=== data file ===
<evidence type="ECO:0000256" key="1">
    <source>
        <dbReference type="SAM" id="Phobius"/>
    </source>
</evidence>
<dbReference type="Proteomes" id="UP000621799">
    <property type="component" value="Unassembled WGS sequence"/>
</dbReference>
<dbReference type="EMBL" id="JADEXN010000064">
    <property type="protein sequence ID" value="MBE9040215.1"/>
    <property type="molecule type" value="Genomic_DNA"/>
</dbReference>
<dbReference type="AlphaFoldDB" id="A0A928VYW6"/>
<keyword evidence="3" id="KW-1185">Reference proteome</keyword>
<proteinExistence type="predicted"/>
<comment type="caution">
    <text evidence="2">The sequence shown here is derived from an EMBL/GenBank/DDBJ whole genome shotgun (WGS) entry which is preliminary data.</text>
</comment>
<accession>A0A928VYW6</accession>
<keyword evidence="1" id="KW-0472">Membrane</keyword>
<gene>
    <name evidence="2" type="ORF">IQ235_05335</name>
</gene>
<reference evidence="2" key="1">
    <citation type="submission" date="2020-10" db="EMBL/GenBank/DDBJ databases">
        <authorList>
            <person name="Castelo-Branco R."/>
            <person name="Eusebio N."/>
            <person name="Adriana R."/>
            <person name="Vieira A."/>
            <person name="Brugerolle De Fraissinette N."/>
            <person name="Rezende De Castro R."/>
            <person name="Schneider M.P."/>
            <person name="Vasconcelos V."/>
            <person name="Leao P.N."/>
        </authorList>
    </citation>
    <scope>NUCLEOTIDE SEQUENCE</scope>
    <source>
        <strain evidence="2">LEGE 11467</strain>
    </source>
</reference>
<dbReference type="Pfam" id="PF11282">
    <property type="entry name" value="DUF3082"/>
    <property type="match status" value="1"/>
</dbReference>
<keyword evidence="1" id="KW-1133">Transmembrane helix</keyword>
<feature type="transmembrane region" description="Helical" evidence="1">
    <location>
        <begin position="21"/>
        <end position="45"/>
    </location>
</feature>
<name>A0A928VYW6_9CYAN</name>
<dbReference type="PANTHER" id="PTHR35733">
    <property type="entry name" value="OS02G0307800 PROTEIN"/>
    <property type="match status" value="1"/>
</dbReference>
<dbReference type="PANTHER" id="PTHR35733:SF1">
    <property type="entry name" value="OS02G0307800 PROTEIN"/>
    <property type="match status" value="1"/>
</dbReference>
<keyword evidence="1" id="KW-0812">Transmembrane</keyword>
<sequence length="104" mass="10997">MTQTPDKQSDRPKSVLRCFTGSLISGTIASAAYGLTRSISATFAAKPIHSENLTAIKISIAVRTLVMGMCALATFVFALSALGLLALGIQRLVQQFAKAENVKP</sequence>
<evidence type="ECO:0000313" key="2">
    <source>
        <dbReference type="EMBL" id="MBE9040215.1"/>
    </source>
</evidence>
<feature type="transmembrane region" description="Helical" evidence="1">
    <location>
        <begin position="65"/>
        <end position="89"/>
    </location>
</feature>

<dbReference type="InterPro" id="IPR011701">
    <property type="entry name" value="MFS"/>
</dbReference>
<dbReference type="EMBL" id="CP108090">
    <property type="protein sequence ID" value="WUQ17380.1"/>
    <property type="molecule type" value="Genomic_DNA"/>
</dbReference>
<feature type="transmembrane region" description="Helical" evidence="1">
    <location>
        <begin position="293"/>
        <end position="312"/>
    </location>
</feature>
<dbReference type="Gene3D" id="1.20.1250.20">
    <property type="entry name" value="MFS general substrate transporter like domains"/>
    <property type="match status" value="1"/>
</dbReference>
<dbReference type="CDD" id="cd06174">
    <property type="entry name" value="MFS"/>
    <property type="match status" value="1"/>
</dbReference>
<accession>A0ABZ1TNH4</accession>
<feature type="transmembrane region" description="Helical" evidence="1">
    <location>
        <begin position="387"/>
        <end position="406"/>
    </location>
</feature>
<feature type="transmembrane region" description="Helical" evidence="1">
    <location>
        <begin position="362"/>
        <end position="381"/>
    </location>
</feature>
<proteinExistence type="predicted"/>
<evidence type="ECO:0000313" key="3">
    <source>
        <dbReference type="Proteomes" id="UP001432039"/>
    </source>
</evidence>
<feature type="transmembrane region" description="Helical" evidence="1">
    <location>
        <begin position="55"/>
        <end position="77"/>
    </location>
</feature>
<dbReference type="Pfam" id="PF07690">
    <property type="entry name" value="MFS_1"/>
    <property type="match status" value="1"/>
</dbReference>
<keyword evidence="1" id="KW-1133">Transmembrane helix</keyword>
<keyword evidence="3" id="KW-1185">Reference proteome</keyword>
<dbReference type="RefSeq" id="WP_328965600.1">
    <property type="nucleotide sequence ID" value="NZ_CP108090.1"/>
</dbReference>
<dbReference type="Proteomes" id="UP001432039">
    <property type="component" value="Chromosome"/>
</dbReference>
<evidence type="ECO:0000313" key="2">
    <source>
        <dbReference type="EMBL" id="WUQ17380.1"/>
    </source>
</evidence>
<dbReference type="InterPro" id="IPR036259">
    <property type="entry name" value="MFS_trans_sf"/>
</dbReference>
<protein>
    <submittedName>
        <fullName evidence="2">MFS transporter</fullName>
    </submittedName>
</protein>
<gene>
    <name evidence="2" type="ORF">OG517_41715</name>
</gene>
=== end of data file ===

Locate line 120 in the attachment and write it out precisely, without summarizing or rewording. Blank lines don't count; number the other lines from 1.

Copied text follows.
    </location>